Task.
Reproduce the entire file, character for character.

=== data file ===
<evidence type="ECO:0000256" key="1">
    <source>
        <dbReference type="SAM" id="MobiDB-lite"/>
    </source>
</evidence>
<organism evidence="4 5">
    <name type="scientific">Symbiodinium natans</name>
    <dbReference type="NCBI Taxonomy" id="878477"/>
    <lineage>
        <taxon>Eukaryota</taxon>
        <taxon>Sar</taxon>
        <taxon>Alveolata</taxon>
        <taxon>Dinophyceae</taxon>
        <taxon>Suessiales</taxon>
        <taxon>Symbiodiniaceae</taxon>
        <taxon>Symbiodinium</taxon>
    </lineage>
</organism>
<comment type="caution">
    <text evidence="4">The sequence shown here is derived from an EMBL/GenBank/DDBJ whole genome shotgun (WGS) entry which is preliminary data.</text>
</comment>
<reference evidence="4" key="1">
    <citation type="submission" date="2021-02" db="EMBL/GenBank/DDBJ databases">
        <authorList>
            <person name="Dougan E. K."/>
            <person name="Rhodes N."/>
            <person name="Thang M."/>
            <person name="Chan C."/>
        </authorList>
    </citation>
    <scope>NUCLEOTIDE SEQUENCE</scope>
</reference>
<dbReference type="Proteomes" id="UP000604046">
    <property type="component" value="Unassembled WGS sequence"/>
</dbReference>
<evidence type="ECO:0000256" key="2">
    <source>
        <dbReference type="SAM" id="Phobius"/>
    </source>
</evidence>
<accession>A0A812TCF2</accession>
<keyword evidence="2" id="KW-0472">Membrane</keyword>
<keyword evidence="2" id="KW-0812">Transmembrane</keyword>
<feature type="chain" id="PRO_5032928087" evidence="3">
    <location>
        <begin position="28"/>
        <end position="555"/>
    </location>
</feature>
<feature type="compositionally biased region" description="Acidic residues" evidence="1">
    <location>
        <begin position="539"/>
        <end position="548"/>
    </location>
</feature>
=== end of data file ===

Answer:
<evidence type="ECO:0000256" key="1">
    <source>
        <dbReference type="SAM" id="MobiDB-lite"/>
    </source>
</evidence>
<organism evidence="4 5">
    <name type="scientific">Symbiodinium natans</name>
    <dbReference type="NCBI Taxonomy" id="878477"/>
    <lineage>
        <taxon>Eukaryota</taxon>
        <taxon>Sar</taxon>
        <taxon>Alveolata</taxon>
        <taxon>Dinophyceae</taxon>
        <taxon>Suessiales</taxon>
        <taxon>Symbiodiniaceae</taxon>
        <taxon>Symbiodinium</taxon>
    </lineage>
</organism>
<comment type="caution">
    <text evidence="4">The sequence shown here is derived from an EMBL/GenBank/DDBJ whole genome shotgun (WGS) entry which is preliminary data.</text>
</comment>
<reference evidence="4" key="1">
    <citation type="submission" date="2021-02" db="EMBL/GenBank/DDBJ databases">
        <authorList>
            <person name="Dougan E. K."/>
            <person name="Rhodes N."/>
            <person name="Thang M."/>
            <person name="Chan C."/>
        </authorList>
    </citation>
    <scope>NUCLEOTIDE SEQUENCE</scope>
</reference>
<dbReference type="Proteomes" id="UP000604046">
    <property type="component" value="Unassembled WGS sequence"/>
</dbReference>
<evidence type="ECO:0000256" key="2">
    <source>
        <dbReference type="SAM" id="Phobius"/>
    </source>
</evidence>
<accession>A0A812TCF2</accession>
<keyword evidence="2" id="KW-0472">Membrane</keyword>
<keyword evidence="2" id="KW-0812">Transmembrane</keyword>
<feature type="chain" id="PRO_5032928087" evidence="3">
    <location>
        <begin position="28"/>
        <end position="555"/>
    </location>
</feature>
<feature type="compositionally biased region" description="Acidic residues" evidence="1">
    <location>
        <begin position="539"/>
        <end position="548"/>
    </location>
</feature>